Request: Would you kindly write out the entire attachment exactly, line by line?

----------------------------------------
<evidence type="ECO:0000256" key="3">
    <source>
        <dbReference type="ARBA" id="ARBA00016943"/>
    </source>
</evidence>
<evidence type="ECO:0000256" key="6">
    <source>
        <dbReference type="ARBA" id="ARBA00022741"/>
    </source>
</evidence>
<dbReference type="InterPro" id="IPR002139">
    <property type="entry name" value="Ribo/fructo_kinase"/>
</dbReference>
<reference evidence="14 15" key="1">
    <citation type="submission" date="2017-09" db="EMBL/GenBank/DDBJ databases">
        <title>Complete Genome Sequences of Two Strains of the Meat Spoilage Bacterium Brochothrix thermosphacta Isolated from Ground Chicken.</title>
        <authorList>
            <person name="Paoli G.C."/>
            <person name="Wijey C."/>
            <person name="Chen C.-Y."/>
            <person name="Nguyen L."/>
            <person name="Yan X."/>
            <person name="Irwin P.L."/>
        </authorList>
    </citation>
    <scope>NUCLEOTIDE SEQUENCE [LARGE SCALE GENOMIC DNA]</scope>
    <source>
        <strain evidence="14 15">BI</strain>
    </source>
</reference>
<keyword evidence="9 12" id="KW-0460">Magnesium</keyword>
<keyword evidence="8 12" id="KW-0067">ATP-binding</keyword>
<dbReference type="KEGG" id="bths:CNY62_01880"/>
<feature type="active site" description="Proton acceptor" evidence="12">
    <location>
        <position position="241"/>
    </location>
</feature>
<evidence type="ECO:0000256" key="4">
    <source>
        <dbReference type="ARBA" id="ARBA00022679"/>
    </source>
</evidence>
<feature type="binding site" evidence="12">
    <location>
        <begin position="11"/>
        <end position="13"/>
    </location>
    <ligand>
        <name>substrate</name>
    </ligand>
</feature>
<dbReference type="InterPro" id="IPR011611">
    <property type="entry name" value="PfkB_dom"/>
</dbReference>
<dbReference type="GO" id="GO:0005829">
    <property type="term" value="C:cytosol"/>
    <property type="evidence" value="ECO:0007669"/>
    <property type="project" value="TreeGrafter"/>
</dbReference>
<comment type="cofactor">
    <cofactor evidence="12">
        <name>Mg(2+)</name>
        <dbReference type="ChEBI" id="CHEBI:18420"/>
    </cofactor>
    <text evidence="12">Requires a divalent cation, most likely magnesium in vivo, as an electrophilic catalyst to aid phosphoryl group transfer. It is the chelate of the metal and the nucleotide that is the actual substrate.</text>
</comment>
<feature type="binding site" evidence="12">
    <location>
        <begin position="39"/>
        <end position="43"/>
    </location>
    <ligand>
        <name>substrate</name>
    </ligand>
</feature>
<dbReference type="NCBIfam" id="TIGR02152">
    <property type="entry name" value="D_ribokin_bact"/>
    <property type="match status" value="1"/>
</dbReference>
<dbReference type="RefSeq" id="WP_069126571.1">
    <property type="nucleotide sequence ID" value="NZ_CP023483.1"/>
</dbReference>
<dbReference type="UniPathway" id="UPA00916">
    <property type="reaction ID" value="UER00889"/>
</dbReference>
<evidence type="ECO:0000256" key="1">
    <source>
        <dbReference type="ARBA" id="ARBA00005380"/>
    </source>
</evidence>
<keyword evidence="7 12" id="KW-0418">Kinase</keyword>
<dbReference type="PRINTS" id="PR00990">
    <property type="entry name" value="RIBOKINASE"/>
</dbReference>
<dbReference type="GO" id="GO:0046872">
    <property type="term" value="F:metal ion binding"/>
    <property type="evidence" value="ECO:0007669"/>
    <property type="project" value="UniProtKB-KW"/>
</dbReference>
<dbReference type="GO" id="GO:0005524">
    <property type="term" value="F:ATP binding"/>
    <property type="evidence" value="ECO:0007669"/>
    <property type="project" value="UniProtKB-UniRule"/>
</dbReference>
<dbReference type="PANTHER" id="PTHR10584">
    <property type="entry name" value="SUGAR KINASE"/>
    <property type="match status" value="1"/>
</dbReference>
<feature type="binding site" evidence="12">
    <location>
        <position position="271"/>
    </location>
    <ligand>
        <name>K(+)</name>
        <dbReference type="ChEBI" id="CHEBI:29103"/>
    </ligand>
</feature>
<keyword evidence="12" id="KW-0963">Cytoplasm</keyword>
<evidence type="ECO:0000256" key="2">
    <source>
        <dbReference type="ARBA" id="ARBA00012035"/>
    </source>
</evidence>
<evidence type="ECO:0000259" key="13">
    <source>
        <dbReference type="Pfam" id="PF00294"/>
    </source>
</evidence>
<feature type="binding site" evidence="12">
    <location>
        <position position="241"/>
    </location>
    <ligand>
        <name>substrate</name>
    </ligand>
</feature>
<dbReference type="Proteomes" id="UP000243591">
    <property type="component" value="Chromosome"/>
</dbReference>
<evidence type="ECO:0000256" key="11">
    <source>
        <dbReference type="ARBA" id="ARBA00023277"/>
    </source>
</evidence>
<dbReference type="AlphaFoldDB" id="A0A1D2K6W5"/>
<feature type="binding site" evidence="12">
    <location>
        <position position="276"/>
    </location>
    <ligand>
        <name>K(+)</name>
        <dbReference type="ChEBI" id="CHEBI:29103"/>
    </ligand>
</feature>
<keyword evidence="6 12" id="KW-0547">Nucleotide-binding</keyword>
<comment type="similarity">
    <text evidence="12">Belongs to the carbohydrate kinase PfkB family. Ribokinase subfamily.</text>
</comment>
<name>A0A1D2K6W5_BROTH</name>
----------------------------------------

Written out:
<evidence type="ECO:0000256" key="3">
    <source>
        <dbReference type="ARBA" id="ARBA00016943"/>
    </source>
</evidence>
<evidence type="ECO:0000256" key="6">
    <source>
        <dbReference type="ARBA" id="ARBA00022741"/>
    </source>
</evidence>
<dbReference type="InterPro" id="IPR002139">
    <property type="entry name" value="Ribo/fructo_kinase"/>
</dbReference>
<reference evidence="14 15" key="1">
    <citation type="submission" date="2017-09" db="EMBL/GenBank/DDBJ databases">
        <title>Complete Genome Sequences of Two Strains of the Meat Spoilage Bacterium Brochothrix thermosphacta Isolated from Ground Chicken.</title>
        <authorList>
            <person name="Paoli G.C."/>
            <person name="Wijey C."/>
            <person name="Chen C.-Y."/>
            <person name="Nguyen L."/>
            <person name="Yan X."/>
            <person name="Irwin P.L."/>
        </authorList>
    </citation>
    <scope>NUCLEOTIDE SEQUENCE [LARGE SCALE GENOMIC DNA]</scope>
    <source>
        <strain evidence="14 15">BI</strain>
    </source>
</reference>
<keyword evidence="9 12" id="KW-0460">Magnesium</keyword>
<keyword evidence="8 12" id="KW-0067">ATP-binding</keyword>
<dbReference type="KEGG" id="bths:CNY62_01880"/>
<feature type="active site" description="Proton acceptor" evidence="12">
    <location>
        <position position="241"/>
    </location>
</feature>
<evidence type="ECO:0000256" key="4">
    <source>
        <dbReference type="ARBA" id="ARBA00022679"/>
    </source>
</evidence>
<feature type="binding site" evidence="12">
    <location>
        <begin position="11"/>
        <end position="13"/>
    </location>
    <ligand>
        <name>substrate</name>
    </ligand>
</feature>
<dbReference type="InterPro" id="IPR011611">
    <property type="entry name" value="PfkB_dom"/>
</dbReference>
<dbReference type="GO" id="GO:0005829">
    <property type="term" value="C:cytosol"/>
    <property type="evidence" value="ECO:0007669"/>
    <property type="project" value="TreeGrafter"/>
</dbReference>
<comment type="cofactor">
    <cofactor evidence="12">
        <name>Mg(2+)</name>
        <dbReference type="ChEBI" id="CHEBI:18420"/>
    </cofactor>
    <text evidence="12">Requires a divalent cation, most likely magnesium in vivo, as an electrophilic catalyst to aid phosphoryl group transfer. It is the chelate of the metal and the nucleotide that is the actual substrate.</text>
</comment>
<feature type="binding site" evidence="12">
    <location>
        <begin position="39"/>
        <end position="43"/>
    </location>
    <ligand>
        <name>substrate</name>
    </ligand>
</feature>
<dbReference type="NCBIfam" id="TIGR02152">
    <property type="entry name" value="D_ribokin_bact"/>
    <property type="match status" value="1"/>
</dbReference>
<dbReference type="RefSeq" id="WP_069126571.1">
    <property type="nucleotide sequence ID" value="NZ_CP023483.1"/>
</dbReference>
<dbReference type="UniPathway" id="UPA00916">
    <property type="reaction ID" value="UER00889"/>
</dbReference>
<evidence type="ECO:0000256" key="1">
    <source>
        <dbReference type="ARBA" id="ARBA00005380"/>
    </source>
</evidence>
<keyword evidence="7 12" id="KW-0418">Kinase</keyword>
<dbReference type="PRINTS" id="PR00990">
    <property type="entry name" value="RIBOKINASE"/>
</dbReference>
<dbReference type="GO" id="GO:0046872">
    <property type="term" value="F:metal ion binding"/>
    <property type="evidence" value="ECO:0007669"/>
    <property type="project" value="UniProtKB-KW"/>
</dbReference>
<dbReference type="GO" id="GO:0005524">
    <property type="term" value="F:ATP binding"/>
    <property type="evidence" value="ECO:0007669"/>
    <property type="project" value="UniProtKB-UniRule"/>
</dbReference>
<dbReference type="PANTHER" id="PTHR10584">
    <property type="entry name" value="SUGAR KINASE"/>
    <property type="match status" value="1"/>
</dbReference>
<feature type="binding site" evidence="12">
    <location>
        <position position="271"/>
    </location>
    <ligand>
        <name>K(+)</name>
        <dbReference type="ChEBI" id="CHEBI:29103"/>
    </ligand>
</feature>
<keyword evidence="12" id="KW-0963">Cytoplasm</keyword>
<evidence type="ECO:0000256" key="2">
    <source>
        <dbReference type="ARBA" id="ARBA00012035"/>
    </source>
</evidence>
<evidence type="ECO:0000259" key="13">
    <source>
        <dbReference type="Pfam" id="PF00294"/>
    </source>
</evidence>
<feature type="binding site" evidence="12">
    <location>
        <position position="241"/>
    </location>
    <ligand>
        <name>substrate</name>
    </ligand>
</feature>
<dbReference type="Proteomes" id="UP000243591">
    <property type="component" value="Chromosome"/>
</dbReference>
<evidence type="ECO:0000256" key="11">
    <source>
        <dbReference type="ARBA" id="ARBA00023277"/>
    </source>
</evidence>
<dbReference type="AlphaFoldDB" id="A0A1D2K6W5"/>
<feature type="binding site" evidence="12">
    <location>
        <position position="276"/>
    </location>
    <ligand>
        <name>K(+)</name>
        <dbReference type="ChEBI" id="CHEBI:29103"/>
    </ligand>
</feature>
<keyword evidence="6 12" id="KW-0547">Nucleotide-binding</keyword>
<comment type="similarity">
    <text evidence="12">Belongs to the carbohydrate kinase PfkB family. Ribokinase subfamily.</text>
</comment>
<name>A0A1D2K6W5_BROTH</name>